PARTYING WITH PALOMA

LOS ANGELES — It started out as a way to make some quick cash in the Sixties: an 18-year-old Paloma Picasso would agree to an interview with the New York Times on the condition that her friend, John Loring, would take the photographs, for a fee of $200.
The newspaper balked at the high price for an amateur photographer, Loring amusingly recalled recently. Loring is the design director of Tiffany & Co. and a lifelong friend of the raven-haired jewelry designer. But the Times eventually relented, and the two found a facile way to make some play money in that summer of their youth.
Loring shared that story and the black-and-white snapshots, as well as several other tales, with the 600-plus members of the Costume Council of the Los Angeles County Museum of Art. They came to honor Picasso on Oct. 1 with the group’s highest accolade, the Award of Excellence.
Picasso is the first woman to receive the award from the council; previous recipients include James Galanos and Geoffrey Beene.
The afternoon event preceded an in-store reception that evening for the Henry Mancini Group at Tiffany & Co. in Beverly Hills, followed by the council’s annual gala the night after at the California Club here.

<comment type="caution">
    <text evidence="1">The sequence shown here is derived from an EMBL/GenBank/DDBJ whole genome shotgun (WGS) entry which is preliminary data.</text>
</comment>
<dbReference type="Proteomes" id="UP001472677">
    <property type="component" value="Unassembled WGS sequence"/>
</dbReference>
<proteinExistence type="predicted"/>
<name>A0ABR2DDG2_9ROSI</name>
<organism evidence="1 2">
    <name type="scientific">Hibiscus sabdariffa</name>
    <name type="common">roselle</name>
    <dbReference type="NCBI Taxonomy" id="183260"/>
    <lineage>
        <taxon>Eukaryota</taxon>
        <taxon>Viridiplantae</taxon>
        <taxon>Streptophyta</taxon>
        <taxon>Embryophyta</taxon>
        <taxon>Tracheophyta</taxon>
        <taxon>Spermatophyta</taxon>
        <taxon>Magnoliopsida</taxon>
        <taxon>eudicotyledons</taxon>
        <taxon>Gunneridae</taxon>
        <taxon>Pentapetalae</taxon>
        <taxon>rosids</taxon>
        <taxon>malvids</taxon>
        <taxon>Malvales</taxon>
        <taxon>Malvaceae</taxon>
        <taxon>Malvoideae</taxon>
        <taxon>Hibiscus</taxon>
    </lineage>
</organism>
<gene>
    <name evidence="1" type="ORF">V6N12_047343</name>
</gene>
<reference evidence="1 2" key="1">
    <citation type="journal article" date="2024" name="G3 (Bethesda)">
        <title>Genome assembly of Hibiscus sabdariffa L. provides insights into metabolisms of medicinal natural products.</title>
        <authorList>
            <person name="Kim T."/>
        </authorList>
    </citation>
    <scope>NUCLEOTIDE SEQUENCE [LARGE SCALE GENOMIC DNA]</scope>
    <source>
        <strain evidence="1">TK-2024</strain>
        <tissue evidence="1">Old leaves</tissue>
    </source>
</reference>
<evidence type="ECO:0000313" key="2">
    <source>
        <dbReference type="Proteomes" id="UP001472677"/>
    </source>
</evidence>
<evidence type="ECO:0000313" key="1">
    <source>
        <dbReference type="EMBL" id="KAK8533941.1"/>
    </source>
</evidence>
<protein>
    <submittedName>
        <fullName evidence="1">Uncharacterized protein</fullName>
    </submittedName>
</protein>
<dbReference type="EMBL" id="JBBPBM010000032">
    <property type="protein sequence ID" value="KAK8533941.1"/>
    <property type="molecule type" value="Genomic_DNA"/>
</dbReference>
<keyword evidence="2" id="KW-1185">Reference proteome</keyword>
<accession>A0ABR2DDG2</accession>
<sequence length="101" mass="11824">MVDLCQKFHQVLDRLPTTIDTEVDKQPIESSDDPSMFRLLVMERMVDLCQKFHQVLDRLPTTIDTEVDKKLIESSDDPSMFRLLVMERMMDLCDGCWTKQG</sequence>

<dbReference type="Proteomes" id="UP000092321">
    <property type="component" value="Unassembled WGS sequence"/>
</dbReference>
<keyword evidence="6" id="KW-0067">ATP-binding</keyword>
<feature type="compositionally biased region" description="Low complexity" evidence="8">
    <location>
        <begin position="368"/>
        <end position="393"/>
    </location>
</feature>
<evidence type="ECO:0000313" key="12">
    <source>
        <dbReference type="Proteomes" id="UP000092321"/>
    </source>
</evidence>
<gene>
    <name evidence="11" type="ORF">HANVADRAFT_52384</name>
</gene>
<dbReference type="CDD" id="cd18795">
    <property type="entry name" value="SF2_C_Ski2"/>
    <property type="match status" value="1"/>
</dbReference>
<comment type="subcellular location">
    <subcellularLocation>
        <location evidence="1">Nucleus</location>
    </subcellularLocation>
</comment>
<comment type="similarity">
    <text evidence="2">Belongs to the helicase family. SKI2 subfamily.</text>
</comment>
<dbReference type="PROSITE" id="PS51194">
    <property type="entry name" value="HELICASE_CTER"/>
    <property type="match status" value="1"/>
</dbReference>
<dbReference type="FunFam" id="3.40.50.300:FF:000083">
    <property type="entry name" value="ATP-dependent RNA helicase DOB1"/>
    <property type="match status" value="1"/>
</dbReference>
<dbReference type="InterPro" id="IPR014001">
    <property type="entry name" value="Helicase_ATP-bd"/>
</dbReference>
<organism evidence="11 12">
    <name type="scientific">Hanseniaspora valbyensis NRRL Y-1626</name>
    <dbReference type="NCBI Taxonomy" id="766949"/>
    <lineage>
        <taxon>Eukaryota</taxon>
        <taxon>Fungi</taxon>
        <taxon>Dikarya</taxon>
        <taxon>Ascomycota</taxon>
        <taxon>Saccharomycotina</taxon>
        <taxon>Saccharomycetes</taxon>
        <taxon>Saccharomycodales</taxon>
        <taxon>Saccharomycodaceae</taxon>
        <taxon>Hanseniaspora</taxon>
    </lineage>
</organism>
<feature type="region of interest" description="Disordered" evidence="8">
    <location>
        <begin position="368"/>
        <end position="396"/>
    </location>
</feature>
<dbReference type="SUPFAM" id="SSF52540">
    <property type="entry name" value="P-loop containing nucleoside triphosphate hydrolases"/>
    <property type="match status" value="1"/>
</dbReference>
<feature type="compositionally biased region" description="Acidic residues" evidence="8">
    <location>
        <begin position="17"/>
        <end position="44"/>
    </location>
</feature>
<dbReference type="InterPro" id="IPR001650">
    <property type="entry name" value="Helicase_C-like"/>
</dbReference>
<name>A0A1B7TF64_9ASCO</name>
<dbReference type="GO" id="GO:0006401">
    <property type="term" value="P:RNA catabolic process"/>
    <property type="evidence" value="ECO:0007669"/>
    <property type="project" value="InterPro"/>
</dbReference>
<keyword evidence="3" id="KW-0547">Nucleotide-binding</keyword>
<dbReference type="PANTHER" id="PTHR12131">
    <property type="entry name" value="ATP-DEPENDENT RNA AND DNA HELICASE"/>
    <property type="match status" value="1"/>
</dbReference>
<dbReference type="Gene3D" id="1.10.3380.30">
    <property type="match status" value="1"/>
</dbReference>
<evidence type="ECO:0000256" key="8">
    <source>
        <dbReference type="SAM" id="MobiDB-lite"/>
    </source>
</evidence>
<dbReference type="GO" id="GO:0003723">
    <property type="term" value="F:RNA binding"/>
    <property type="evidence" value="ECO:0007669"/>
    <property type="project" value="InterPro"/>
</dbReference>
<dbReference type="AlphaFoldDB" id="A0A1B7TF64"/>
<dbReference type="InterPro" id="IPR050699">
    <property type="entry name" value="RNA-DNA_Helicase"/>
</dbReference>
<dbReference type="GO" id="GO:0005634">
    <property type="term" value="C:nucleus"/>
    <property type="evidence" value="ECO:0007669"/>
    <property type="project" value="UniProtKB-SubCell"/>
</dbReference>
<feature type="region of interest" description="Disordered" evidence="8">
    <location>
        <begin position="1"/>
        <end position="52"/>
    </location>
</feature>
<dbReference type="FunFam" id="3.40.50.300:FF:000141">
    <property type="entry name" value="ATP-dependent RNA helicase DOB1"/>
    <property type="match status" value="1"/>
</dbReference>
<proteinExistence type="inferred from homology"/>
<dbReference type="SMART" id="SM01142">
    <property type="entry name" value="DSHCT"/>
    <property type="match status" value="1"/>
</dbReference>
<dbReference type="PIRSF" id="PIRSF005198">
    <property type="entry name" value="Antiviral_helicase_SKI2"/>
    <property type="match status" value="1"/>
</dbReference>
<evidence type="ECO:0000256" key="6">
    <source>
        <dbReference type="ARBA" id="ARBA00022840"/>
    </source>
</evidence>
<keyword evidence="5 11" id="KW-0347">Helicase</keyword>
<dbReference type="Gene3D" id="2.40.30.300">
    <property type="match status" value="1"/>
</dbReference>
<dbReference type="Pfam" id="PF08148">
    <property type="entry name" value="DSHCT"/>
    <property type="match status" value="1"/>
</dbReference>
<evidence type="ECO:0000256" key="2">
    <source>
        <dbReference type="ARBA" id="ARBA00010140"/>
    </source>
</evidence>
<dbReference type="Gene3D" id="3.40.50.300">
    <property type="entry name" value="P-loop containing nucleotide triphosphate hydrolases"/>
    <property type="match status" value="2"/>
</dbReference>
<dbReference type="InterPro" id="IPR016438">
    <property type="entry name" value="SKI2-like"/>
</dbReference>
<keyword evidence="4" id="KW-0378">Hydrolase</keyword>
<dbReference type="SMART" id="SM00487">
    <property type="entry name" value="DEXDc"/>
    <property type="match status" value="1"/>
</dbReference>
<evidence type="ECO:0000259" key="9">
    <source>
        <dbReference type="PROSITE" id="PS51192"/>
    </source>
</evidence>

“It was the first time I dared to tell Paloma’s story with Paloma there watching. I may get beaten up if I say the right thing. She has a particular expression I don’t want to see,” teased Loring.
The honor comes as Picasso is celebrating her 20th anniversary with Tiffany & Co. Whether to go on with the trip to Los Angeles in the wake of the Sept. 11 attacks, she said, crossed her mind.
“In the beginning, the only thing I was worried about was whether this was the right thing to do,” said the designer. “When everyone wanted to go on, though, I, too, wanted to show my support.”
Four days later, Picasso was in Chicago being feted by the the Museum of Contemporary Art, the Arts Club of Chicago and the Art Institute of Chicago. There she walked Gallery 37 with the city’s first lady, Maggie Daley.
She ended her tour in New York, five days later, at the “Great Whites of Tiffany” gala celebrating the “Pearls” exhibition at the American Museum of Natural History. The show, featuring Tiffany archival pieces, runs through April 14.